The 2016 Radiotelemetry season will begin mid-October. Regular updates can be found here once tracking begins. You can read about past seasons on the Telemetry Blog at www.ggrotelemetry.blogspot.com.

Volunteer radiotrackers fit a banded hawk with a radio transmitter weighing less than 3 percent of body weight, and follow the hawk constantly as it moves through California. A successful tracking season gives us a chance to study daily timing of migration, the hawk's habitat use, and even the human impacts on migration.


Oct. 23, 2015. Day 5 with Gypsy.  
Posted by: GGRO Radio-telemetry http://www.blogger.com/profile/03829121466420222148 noreply@blogger.com

Yes, today is the fifth day of tracking Gypsy.  Day one was the release in the Marin Headlands, and roost along the Miwok Trail.  Day two Gypsy headed northward to a location northeast of Burdell.  Day three, the teams located Gypsy near Manor on private lands.  Day four, Gypsy remained on the lands just south of Manor (same location).  And, now we are to Day five.

How creative can the teams be???  We are down to just two teams.  Barb and Kim, and Maxine and Ruth.  Barb hated to put 50% of her resources on Mt. Burdell, so it was decided that the two teams would work the area near Manor, and then move around looking for other good places to take bearings. If they couldn't locate Gypsy, then one team would head up to Burdell so they could survey the whole area.

Sonoma Mt. Rd., Stony Point Rd., Wilson Hill (used many times in prior days) continued to produce bearings, Cinnabar Rd off Petaluma Blvd., Wagner Lane, Meacham Hill, San Antonio Rd., etc.  All of these spots were visited by the teams, and they found some very interesting high points, such as the Institute of Noetic Sciences where the team left with balance and inner harmony.

Some of us were using an app called Life360, which keeps track of our location as we move all around.  So, even though the teams were moving all over, I could just check in on them to see where they actually were located.

The teams took some pictures during tracking, (and I received some from prior days), so in a few days I will return home, and I will move the pictures over to this blogspot and to our yahoo site, so that everyone can see the trackers hard at work.

So, as we neared the end of day 5, the trackers were showing some fatigue.  Same spots day after day, and Gypsy remained  on the private land in the area near Manor and Adobe. And, yes there were circling signals, so we knew Gypsy was moving locally.  It was decided that there was little new to learn from Gypsy.  He has been hanging out on the same spot since Tuesday.  Four days of visiting the same spots, and plotting bearings which pointed back to that same spot near Manor and Adobe.  So, the tracking was finished.  There are several people who were available next week to go out and track, and several of the new apprentices would like to go out again; so, I would suggest that we do some post-season tracking on this nearby raptor.  Maybe Gypsy will move to a new location, or maybe he is very happy on those private lands from which he has refused to leave.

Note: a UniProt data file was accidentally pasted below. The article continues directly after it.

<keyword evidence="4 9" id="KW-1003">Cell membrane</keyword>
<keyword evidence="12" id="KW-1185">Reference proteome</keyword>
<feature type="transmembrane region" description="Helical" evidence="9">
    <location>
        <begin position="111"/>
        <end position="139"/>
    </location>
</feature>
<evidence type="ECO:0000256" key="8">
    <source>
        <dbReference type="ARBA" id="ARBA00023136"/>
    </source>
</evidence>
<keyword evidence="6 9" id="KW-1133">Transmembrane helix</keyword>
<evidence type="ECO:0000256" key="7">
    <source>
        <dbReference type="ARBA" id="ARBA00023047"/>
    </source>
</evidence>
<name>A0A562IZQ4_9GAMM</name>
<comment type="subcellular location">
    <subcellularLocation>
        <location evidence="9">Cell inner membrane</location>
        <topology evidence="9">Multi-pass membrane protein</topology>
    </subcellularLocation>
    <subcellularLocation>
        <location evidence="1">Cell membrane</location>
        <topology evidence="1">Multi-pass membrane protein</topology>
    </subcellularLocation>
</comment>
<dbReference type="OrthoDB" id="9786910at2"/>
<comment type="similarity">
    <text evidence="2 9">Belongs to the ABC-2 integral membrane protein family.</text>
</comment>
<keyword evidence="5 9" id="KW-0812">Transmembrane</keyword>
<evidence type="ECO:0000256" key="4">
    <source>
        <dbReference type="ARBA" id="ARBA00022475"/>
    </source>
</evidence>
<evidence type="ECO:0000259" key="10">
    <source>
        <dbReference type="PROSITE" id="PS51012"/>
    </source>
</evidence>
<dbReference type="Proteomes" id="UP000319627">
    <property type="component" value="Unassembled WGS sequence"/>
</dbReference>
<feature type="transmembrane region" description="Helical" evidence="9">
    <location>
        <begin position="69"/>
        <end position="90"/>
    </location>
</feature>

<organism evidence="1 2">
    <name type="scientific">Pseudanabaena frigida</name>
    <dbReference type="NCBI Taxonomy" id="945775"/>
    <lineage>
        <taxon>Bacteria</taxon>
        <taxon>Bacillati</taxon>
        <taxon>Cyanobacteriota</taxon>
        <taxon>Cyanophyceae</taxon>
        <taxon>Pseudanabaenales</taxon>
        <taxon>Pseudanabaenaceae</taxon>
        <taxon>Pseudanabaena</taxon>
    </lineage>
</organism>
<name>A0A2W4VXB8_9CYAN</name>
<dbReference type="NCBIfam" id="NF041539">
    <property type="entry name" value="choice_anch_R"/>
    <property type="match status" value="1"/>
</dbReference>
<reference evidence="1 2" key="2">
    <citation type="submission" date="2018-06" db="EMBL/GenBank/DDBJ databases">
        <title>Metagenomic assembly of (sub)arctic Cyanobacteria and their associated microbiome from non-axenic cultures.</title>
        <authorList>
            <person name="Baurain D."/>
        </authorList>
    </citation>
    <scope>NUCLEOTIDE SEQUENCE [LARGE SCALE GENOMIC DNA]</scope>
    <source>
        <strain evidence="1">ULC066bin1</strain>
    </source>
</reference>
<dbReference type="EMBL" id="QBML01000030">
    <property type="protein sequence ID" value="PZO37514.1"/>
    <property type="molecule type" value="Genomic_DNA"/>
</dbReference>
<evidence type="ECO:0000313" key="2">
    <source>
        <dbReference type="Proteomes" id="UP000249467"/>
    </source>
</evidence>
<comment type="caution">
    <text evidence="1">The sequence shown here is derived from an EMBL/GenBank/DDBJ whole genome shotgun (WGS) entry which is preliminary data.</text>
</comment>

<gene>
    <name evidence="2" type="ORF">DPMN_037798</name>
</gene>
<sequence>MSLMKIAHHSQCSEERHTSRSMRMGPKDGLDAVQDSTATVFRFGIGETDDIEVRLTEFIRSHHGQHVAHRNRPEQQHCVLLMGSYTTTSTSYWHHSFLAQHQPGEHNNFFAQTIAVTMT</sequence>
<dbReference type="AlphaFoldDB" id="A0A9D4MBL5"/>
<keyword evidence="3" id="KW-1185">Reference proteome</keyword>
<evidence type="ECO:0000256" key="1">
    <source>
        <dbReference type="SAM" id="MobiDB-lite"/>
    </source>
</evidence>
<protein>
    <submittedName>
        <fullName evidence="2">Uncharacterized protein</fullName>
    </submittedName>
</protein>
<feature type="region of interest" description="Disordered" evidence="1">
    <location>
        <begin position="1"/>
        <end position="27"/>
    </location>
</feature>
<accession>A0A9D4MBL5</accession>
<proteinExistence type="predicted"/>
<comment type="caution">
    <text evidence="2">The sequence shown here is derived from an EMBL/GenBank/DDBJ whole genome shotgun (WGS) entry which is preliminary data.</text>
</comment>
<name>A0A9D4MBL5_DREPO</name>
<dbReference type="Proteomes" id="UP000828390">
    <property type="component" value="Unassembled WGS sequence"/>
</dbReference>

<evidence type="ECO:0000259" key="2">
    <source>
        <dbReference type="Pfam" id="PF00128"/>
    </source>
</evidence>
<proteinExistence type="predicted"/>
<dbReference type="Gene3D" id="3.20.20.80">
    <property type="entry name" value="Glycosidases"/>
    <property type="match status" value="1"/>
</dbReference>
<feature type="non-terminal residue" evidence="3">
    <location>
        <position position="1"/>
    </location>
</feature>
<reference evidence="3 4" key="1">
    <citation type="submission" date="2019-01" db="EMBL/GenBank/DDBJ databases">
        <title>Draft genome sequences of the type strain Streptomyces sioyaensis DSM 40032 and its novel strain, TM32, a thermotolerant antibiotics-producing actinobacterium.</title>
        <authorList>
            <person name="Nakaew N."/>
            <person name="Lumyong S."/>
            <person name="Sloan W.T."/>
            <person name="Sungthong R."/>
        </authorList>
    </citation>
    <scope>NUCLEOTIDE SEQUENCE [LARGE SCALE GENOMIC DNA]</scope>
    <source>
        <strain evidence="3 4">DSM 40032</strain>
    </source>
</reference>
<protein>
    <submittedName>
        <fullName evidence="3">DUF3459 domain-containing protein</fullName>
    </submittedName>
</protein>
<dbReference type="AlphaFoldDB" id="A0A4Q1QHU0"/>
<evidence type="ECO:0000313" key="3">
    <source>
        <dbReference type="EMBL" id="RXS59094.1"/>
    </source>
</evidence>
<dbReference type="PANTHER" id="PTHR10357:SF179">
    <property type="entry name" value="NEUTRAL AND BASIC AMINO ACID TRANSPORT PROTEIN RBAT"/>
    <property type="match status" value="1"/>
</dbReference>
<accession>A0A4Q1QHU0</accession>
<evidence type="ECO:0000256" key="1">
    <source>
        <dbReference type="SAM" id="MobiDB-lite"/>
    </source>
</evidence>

I encourage any tracker who would like to go out next week, to check on Gypsy, and take an apprentice with you.  They have all had a good, but short, experience.  Oops, all of them except Sandra Corzantes who had an emergency and did not get out.  Give her a call and see if you can show her a bit of tracking. Otherwise, team up and go check on Gypsy.

Lynn Jesus, Season Coordinator, GGRO Radio-telemetry Program

For more information — contact Telemetry Program Coordinator Step Wilson at swilson@parksconservancy.org.

October 22, 2015  
Posted by: GGRO Radio-telemetry http://www.blogger.com/profile/03829121466420222148 noreply@blogger.com

It's Thursday, and the teams were suppose to scramble team mates.  But, sure enough, the teams scrambled the schedule by keeping their team mates from Wednesday and ignoring the detailed schedule.  Next year, I think we'll put names in a hat and each morning draw names!!!!!
Anyway, all of the apprentices were out yesterday, so they have a little experience with a planning moves, and taking bearings, and maybe even plotting.

Linda and Vick took up the highpoint, Mt. Burdell. While Libby and Emma and Barb and Ron worked the valley floor and searched for other nearby good locations for a signal.  Very quickly the teams determined that Gypsy was in that same location off Manor Rd.  Yeah, roost site confirmed.

At some point during the day, Libby and Emma headed over to Cavedale, a highpoint to the east that covers the ridge to Sonoma/Napa.

The various teams pick up several circling signals.  (A circling signal can be determined by carefully listening to the volume of the signal, and if it is rhythmically loud/soft/loud/soft, then that indicates that the bird is flying in a circle.)  The teams also determined whether the signal was vertical or horizontal.  What does that mean???  The transmitter is glued onto a central tail feather and the antenna extends a couple of inches beyond the end of the tail.  If the tail is mostly horizontal (like when flying) the signal will be stronger when the arms on the antenna are held horizontal.  Similarly, if the tail is mostly vertical (like when the bird is perched), the signal will be stronger when the arms on the antenna are held vertical.  So, there is a lot you can tell about the raptor, even when you can't see him.  That's is one of the benefits of radio-telemetry.